Gravitational waves could be the key to detecting a new phase transition to quark matter when two neutron stars merge. In simulations of these explosive events, performed independently by two international research groups, distinct signatures of the phase transition were uncovered in the resulting gravitational wave spectra. Both research teams published their findings last week in Physical Review Letters.
The merging of two neutron stars was observed for the first time in 2017, an event labelled GW170817 by astronomers. During such a merger the temperatures and pressures far exceed those that can be achieved in any laboratory, and scientists have wondered whether it’s possible for these extreme conditions to facilitate a new type of phase transition – one to quark matter.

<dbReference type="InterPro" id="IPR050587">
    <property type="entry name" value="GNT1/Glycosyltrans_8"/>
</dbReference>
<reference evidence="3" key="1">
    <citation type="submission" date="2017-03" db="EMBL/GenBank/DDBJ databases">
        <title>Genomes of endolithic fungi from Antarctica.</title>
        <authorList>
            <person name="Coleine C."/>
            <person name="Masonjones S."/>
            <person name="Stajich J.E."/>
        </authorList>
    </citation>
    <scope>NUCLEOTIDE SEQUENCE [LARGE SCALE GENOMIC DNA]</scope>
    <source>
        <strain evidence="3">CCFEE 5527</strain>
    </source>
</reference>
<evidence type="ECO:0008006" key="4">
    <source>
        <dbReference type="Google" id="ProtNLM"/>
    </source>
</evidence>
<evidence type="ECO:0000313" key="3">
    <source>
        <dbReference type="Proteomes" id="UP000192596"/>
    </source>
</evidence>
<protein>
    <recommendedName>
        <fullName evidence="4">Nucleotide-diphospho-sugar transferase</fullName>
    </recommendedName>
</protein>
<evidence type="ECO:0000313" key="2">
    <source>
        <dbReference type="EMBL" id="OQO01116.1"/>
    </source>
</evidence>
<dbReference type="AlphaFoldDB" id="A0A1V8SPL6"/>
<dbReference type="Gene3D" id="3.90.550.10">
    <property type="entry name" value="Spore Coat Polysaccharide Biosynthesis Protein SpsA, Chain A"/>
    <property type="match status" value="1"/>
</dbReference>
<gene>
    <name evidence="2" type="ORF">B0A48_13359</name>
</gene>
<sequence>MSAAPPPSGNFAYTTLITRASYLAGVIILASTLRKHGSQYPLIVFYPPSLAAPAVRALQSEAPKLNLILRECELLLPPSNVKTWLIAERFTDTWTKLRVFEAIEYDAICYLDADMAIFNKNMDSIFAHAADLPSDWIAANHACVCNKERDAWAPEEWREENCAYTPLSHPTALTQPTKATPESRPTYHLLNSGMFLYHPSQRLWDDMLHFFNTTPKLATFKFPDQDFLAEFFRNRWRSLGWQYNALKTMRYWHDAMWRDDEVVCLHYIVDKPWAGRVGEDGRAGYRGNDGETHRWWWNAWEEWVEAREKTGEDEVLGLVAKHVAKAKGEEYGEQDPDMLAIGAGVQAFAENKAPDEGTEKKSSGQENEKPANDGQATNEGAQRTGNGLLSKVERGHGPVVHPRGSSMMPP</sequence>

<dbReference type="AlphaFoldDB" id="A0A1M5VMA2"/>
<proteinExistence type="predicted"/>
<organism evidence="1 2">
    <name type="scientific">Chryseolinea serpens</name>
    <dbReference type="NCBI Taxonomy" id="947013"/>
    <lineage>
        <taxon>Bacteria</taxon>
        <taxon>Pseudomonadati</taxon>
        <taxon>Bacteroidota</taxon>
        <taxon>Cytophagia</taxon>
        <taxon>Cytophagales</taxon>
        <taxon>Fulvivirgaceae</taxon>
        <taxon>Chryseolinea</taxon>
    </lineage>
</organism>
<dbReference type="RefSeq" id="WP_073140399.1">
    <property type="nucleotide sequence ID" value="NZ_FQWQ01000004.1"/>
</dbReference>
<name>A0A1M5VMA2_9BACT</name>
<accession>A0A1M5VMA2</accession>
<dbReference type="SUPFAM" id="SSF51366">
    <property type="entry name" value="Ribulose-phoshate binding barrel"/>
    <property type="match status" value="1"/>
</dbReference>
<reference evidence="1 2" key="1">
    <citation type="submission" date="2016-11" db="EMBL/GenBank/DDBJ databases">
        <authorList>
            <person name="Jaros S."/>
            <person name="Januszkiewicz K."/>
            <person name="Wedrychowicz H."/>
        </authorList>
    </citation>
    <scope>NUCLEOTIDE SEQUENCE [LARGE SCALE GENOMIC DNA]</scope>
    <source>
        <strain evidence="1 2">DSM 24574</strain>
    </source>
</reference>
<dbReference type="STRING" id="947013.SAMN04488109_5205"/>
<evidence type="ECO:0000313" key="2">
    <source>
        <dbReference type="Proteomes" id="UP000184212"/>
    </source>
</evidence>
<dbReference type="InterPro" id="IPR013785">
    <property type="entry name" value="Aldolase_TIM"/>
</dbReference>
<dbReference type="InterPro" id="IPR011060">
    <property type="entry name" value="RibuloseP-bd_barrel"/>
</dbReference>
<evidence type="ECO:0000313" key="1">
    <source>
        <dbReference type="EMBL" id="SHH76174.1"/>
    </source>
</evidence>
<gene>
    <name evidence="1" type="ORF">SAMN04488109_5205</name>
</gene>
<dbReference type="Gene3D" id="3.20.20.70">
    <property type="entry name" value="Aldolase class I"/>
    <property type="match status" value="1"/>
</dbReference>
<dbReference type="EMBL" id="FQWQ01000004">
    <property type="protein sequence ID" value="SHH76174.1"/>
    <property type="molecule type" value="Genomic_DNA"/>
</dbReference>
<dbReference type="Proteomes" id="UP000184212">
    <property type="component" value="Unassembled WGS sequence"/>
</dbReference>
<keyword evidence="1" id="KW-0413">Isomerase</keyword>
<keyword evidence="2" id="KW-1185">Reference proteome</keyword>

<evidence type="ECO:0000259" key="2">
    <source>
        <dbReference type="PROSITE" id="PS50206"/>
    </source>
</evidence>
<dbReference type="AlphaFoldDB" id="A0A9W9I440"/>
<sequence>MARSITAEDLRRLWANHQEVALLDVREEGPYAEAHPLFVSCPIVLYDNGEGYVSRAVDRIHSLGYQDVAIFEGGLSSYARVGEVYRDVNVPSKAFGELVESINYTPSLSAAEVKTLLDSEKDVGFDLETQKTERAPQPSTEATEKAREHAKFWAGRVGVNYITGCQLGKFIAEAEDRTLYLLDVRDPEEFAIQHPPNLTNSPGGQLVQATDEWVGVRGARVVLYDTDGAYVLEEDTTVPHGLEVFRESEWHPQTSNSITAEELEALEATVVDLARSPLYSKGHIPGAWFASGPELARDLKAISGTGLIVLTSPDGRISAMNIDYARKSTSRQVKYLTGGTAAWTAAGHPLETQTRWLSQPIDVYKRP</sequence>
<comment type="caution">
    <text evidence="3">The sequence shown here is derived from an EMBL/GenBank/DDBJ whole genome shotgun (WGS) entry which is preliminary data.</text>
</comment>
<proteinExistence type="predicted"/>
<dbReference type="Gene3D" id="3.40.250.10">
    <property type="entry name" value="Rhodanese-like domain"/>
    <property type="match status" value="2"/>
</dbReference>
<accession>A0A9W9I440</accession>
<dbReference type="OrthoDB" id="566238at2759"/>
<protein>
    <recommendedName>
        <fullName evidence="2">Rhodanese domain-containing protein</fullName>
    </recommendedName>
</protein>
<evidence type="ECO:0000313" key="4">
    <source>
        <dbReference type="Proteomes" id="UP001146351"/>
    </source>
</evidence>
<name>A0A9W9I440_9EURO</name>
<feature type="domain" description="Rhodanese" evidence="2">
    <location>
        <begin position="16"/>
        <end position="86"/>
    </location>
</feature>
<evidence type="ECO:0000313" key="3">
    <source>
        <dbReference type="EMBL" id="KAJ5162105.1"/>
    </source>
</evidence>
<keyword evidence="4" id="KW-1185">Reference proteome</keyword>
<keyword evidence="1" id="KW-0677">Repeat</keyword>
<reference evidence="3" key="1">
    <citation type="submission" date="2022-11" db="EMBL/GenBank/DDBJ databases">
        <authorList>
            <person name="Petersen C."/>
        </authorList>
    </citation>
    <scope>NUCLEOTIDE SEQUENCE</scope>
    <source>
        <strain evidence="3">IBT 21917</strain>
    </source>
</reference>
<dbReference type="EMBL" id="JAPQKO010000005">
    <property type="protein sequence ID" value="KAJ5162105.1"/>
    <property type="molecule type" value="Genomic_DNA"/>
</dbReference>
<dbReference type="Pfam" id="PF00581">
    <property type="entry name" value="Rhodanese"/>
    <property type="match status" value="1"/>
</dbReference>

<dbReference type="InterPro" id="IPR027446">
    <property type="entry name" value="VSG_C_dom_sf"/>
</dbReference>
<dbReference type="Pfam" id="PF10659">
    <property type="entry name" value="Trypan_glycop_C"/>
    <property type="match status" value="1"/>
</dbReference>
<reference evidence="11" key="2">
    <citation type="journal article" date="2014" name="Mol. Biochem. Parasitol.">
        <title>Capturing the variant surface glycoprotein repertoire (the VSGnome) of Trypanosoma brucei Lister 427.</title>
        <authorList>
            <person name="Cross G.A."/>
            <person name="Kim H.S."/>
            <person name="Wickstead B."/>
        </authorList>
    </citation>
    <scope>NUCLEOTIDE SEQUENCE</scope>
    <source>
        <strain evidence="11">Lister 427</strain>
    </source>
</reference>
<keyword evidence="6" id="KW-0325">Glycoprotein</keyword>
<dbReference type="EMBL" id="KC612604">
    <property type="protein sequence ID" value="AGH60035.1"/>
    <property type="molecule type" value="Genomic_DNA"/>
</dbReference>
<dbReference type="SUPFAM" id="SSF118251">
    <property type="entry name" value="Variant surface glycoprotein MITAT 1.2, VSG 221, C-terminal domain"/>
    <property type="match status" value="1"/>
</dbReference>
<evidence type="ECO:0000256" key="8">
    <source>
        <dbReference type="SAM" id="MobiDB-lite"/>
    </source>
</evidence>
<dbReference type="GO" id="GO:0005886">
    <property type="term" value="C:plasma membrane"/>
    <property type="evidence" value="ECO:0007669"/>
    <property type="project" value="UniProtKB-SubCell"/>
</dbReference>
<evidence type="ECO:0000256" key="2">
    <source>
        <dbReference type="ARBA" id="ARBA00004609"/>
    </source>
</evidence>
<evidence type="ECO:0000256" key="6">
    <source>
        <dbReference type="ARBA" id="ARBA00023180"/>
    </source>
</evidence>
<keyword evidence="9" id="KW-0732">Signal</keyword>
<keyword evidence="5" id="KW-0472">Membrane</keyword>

Quarks have so far only been found in a group, forming all known subatomic particles such as protons and neutrons. But scientists have speculated that these subatomic particles could break down at ultrahigh pressures and temperatures to create a uniform sea of quarks.
Researchers believe that evidence for this phase transition might be found in the spectra of the gravitational waves, such as those detected in the GW170817 event. Identifying a specific signature of such a phase transition in ...